So I'm going to say this flat out: I think everyone who is called to deepen their prayer life and wants to grow closer to God should consider a spiritual director of some type.

Spiritual direction could look different, just like that path you're on to get into Heaven. Let's delve into the two types: traditional and having an accountability partner.

Traditional: It could be through contact with a priest in a traditional setting: meetings monthly and confession with your spiritual director.

Accountability Partner: This could mean that your best friend, who is faithful and responsible, holds you to the truths of the church and pushes you to grow in faith. That's great! (Here is an article on how to be a good accountability partner to your spouse.)

When I asked Father Mike Schmitz, a priest and social media evangelist if he thought mothers needed spiritual directors, he responded,

"What I would encourage is spiritual friendship or "disciplining" even. Some form of accountability can be very good." -Fr. Mike Schmitz
Catholic blogger, Kendra from Catholic All Year, says,
"St. John Paul II's first spiritual director was the town tailor. Not because he was a tailor, of course, but because he was a holy man, living out his faith. A good, knowledgeable Catholic, can help you become a good, knowledgeable Catholic. And can give you support and accountability." (Source)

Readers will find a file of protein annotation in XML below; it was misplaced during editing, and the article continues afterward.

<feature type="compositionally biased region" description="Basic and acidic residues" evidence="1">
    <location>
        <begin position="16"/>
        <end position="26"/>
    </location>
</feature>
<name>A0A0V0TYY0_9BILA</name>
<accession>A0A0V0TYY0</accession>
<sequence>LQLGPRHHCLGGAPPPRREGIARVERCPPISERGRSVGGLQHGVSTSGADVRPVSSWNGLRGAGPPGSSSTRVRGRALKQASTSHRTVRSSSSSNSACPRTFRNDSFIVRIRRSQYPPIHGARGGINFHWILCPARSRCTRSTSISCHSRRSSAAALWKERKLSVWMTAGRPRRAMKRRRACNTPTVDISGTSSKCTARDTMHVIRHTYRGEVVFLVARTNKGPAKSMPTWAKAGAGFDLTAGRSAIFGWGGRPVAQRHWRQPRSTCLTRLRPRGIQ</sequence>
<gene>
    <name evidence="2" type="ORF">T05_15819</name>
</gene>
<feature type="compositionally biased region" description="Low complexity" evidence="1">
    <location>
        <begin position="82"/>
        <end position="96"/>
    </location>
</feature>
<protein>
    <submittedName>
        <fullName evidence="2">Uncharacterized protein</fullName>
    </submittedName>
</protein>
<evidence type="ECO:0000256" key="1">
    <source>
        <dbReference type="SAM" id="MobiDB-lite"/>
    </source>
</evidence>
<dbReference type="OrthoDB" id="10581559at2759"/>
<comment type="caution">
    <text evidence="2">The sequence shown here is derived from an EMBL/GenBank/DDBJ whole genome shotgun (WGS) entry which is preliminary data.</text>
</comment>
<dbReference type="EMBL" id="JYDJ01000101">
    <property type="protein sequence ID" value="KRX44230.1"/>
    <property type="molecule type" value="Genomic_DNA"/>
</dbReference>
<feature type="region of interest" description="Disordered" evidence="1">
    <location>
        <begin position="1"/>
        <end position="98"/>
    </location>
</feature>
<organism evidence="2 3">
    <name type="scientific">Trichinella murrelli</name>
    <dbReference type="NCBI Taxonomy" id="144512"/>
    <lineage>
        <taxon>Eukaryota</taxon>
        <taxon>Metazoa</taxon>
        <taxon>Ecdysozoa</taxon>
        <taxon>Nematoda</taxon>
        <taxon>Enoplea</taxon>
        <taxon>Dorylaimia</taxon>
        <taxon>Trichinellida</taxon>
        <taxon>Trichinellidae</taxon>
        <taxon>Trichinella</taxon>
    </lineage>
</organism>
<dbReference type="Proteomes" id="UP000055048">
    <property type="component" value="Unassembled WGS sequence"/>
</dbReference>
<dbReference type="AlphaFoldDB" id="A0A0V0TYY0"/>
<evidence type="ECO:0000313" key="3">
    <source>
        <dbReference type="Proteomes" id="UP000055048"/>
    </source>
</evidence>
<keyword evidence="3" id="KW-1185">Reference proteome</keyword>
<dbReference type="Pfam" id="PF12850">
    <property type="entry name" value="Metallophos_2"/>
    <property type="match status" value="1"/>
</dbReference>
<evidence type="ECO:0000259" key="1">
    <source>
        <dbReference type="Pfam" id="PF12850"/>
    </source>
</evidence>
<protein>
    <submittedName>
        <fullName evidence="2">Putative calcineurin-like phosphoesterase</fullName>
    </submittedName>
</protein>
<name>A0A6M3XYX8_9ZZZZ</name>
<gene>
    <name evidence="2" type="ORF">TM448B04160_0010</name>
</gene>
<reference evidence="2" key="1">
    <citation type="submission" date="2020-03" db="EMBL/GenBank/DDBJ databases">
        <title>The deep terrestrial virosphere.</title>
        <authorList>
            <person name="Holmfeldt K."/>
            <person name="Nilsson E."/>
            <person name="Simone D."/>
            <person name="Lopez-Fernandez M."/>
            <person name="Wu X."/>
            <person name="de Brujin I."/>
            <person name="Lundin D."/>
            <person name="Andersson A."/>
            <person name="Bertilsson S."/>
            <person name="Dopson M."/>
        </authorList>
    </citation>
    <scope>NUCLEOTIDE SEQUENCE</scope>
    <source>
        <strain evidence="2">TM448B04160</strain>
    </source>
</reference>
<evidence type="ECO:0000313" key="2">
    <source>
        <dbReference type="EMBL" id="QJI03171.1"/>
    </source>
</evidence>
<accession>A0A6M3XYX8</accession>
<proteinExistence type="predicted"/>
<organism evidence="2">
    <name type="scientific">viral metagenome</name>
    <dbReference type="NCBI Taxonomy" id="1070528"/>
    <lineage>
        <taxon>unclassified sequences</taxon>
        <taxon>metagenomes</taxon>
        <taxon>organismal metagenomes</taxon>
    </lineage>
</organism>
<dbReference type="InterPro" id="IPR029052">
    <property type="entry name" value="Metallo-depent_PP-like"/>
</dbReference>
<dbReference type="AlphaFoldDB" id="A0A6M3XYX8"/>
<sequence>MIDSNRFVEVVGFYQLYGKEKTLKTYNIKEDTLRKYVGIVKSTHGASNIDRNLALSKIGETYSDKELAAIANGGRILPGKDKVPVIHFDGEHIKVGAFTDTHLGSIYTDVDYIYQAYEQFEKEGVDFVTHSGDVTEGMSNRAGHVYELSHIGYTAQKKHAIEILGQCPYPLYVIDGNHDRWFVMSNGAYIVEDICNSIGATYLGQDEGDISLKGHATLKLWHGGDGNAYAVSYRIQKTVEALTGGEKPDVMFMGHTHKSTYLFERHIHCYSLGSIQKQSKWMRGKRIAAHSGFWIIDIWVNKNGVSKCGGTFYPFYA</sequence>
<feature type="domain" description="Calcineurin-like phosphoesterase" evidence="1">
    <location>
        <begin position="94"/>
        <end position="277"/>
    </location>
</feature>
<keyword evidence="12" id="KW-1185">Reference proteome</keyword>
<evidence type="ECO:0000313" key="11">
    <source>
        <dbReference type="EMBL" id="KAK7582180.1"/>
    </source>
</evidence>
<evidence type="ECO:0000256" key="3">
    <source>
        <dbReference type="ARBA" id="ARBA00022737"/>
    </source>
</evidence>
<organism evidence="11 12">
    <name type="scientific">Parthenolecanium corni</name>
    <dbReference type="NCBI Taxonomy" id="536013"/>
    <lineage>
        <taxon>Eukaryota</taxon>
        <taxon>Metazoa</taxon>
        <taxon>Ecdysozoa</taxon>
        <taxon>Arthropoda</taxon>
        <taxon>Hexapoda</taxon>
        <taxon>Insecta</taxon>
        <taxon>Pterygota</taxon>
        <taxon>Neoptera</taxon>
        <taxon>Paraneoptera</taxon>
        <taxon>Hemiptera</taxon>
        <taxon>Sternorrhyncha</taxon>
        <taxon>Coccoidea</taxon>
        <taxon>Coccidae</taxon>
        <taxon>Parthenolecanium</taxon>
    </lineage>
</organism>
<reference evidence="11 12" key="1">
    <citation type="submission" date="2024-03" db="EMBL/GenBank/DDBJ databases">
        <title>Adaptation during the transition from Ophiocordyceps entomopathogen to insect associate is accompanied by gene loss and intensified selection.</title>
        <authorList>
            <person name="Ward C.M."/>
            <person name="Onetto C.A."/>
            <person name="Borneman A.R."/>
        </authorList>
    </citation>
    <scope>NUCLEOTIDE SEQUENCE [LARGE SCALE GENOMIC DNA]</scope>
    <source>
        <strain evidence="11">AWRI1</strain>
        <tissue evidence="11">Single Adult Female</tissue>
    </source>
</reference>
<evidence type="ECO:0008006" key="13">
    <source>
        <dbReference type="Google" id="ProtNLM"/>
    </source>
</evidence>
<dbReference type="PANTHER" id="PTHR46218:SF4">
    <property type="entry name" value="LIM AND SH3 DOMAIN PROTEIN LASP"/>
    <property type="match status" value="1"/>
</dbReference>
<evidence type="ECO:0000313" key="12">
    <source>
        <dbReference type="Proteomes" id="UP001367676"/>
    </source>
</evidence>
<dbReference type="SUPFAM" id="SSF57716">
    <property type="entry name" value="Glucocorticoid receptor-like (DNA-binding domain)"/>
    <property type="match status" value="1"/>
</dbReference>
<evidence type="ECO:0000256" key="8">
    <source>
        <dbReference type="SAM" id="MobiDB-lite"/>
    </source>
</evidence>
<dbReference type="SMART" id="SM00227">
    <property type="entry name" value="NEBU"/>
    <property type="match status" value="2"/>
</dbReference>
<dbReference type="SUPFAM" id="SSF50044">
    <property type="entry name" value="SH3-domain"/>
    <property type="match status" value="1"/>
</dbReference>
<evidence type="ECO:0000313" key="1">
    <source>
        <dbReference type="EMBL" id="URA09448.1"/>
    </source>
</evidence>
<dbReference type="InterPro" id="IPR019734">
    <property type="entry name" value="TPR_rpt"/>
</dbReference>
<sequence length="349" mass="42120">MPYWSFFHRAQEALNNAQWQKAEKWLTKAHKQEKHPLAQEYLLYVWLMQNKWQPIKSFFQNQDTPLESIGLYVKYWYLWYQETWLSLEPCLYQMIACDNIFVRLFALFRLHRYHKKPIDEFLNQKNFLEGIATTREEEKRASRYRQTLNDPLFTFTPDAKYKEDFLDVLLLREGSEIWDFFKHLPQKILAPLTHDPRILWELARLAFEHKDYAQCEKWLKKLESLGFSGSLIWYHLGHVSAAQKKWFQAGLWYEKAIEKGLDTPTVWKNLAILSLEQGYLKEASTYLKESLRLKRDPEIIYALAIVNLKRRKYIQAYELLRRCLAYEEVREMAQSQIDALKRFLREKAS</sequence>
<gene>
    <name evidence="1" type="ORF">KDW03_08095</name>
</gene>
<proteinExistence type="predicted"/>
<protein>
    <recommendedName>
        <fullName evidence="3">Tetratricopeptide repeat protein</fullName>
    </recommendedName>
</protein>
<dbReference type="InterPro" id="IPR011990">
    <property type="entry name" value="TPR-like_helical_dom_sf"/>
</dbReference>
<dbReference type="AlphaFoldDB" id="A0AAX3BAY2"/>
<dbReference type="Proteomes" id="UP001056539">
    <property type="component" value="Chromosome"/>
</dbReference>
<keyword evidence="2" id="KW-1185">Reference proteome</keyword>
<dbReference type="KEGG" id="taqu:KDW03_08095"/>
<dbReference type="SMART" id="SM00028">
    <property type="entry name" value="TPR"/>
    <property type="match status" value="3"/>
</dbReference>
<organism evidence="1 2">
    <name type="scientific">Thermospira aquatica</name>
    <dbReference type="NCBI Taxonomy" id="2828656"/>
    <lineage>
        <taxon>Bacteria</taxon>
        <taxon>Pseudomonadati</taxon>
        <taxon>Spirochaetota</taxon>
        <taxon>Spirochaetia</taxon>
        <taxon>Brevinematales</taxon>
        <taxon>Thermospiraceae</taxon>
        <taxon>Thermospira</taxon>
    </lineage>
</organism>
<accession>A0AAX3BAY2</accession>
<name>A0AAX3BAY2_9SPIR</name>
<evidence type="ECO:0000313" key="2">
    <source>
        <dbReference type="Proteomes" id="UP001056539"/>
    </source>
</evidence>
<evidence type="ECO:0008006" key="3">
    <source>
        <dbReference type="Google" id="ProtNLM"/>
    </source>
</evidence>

Having friends and accountability partners who can walk with you on the journey to heaven are most beneficial. However, you have to be sure that they can and will keep you accountable. You will need to ensure that they can speak the truth into your life regardless, and you have to be open to hearing it.

When it comes down to these two options, I lean more towards the traditional form of a spiritual director because of the depth of insight that he could provide, however I can see how many people, especially in smaller communities without access to spiritual directors or those with a tight-knit group of friends, could benefit highly from an accountability partner. And if it is possible, both avenues of spiritual direction at work in your life could be most beneficial to your spiritual life.

I love this simple statement describing what spiritual direction is:

"Spiritual direction is a discipline, like fasting, prayer and other practices that are meant to lead us to greater intimacy with God." -Julie Paavola, contributor (Source)

What Julie is really describing here is another way for us to grow in deeper intimacy with God. Spiritual direction could potentially help all people grow in faith, just like other types of prayer and sacrifice can. Finish reading this, pray about it, and listen to what God has to say about this in relation to your own spiritual journey.

This is an excerpt from Chapter 2 of the author's book: A Mother's Guide to Spiritual Direction. To read more and find out if you need a spiritual director, visit the author's website! Blessings!